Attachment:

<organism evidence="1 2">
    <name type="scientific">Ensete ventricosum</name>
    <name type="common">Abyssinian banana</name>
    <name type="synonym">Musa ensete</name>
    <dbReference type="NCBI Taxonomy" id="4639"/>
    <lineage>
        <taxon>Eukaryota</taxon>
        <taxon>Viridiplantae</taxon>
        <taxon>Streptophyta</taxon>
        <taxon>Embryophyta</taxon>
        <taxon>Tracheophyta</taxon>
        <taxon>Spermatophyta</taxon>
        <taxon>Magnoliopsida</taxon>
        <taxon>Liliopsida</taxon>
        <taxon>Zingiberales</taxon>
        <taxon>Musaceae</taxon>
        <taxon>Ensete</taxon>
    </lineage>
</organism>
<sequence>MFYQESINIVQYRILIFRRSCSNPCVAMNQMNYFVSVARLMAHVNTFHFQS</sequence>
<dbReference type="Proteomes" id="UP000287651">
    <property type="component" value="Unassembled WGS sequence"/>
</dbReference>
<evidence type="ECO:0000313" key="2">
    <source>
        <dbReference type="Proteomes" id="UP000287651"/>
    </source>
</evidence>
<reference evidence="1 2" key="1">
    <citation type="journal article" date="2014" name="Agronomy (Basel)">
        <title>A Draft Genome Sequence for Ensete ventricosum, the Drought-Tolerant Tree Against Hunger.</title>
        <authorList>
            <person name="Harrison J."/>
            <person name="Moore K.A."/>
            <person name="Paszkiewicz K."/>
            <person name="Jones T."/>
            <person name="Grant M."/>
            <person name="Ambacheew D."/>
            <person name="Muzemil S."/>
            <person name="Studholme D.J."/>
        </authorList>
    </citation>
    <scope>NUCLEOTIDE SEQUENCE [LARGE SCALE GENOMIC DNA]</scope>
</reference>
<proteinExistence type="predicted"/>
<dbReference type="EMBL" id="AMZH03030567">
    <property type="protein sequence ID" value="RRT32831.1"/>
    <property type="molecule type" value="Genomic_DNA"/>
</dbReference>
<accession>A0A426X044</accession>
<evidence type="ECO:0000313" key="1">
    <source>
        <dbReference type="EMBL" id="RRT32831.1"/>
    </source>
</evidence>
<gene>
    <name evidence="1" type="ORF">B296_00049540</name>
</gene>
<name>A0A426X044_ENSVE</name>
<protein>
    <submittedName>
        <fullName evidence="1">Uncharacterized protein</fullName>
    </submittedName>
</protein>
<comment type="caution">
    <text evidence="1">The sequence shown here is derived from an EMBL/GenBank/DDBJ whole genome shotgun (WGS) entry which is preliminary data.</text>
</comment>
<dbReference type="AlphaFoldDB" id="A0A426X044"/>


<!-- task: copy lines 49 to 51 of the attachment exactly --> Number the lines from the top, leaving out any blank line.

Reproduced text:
</dbReference>
<accession>A0A426X044</accession>
<evidence type="ECO:0000313" key="1">